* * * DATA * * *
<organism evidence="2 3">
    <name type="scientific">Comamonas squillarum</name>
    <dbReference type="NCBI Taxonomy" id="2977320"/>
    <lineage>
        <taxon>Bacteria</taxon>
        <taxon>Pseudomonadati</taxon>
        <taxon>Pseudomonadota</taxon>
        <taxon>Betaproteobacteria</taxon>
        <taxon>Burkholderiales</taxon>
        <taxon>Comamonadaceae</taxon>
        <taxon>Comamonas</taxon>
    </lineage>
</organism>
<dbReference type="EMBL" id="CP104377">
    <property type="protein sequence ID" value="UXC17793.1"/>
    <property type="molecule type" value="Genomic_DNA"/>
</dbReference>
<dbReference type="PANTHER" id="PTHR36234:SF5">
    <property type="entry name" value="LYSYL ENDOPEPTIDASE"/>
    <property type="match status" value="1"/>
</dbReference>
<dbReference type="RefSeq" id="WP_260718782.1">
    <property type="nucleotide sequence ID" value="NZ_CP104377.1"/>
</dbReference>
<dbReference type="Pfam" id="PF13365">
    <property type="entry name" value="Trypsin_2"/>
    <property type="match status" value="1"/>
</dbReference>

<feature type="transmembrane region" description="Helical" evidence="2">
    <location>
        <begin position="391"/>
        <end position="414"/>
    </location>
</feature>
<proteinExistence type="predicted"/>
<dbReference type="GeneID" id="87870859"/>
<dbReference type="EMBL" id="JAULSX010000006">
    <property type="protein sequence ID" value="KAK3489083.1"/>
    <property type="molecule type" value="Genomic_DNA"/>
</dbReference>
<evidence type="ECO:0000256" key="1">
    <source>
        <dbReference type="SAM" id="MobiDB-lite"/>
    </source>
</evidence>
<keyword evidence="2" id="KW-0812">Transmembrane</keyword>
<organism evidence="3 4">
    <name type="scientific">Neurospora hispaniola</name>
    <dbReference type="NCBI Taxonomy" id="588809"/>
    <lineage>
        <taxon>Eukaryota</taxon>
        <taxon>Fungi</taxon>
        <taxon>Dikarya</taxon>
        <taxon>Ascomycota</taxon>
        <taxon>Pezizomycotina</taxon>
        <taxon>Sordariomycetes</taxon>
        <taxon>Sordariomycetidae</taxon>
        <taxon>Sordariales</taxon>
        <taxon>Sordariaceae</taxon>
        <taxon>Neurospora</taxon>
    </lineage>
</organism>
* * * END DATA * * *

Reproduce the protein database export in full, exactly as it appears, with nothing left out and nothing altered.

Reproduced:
<organism evidence="2 3">
    <name type="scientific">Comamonas squillarum</name>
    <dbReference type="NCBI Taxonomy" id="2977320"/>
    <lineage>
        <taxon>Bacteria</taxon>
        <taxon>Pseudomonadati</taxon>
        <taxon>Pseudomonadota</taxon>
        <taxon>Betaproteobacteria</taxon>
        <taxon>Burkholderiales</taxon>
        <taxon>Comamonadaceae</taxon>
        <taxon>Comamonas</taxon>
    </lineage>
</organism>
<dbReference type="EMBL" id="CP104377">
    <property type="protein sequence ID" value="UXC17793.1"/>
    <property type="molecule type" value="Genomic_DNA"/>
</dbReference>
<dbReference type="PANTHER" id="PTHR36234:SF5">
    <property type="entry name" value="LYSYL ENDOPEPTIDASE"/>
    <property type="match status" value="1"/>
</dbReference>
<dbReference type="RefSeq" id="WP_260718782.1">
    <property type="nucleotide sequence ID" value="NZ_CP104377.1"/>
</dbReference>
<dbReference type="Pfam" id="PF13365">
    <property type="entry name" value="Trypsin_2"/>
    <property type="match status" value="1"/>
</dbReference>

<feature type="transmembrane region" description="Helical" evidence="2">
    <location>
        <begin position="391"/>
        <end position="414"/>
    </location>
</feature>
<proteinExistence type="predicted"/>
<dbReference type="GeneID" id="87870859"/>
<dbReference type="EMBL" id="JAULSX010000006">
    <property type="protein sequence ID" value="KAK3489083.1"/>
    <property type="molecule type" value="Genomic_DNA"/>
</dbReference>
<evidence type="ECO:0000256" key="1">
    <source>
        <dbReference type="SAM" id="MobiDB-lite"/>
    </source>
</evidence>
<keyword evidence="2" id="KW-0812">Transmembrane</keyword>
<organism evidence="3 4">
    <name type="scientific">Neurospora hispaniola</name>
    <dbReference type="NCBI Taxonomy" id="588809"/>
    <lineage>
        <taxon>Eukaryota</taxon>
        <taxon>Fungi</taxon>
        <taxon>Dikarya</taxon>
        <taxon>Ascomycota</taxon>
        <taxon>Pezizomycotina</taxon>
        <taxon>Sordariomycetes</taxon>
        <taxon>Sordariomycetidae</taxon>
        <taxon>Sordariales</taxon>
        <taxon>Sordariaceae</taxon>
        <taxon>Neurospora</taxon>
    </lineage>
</organism>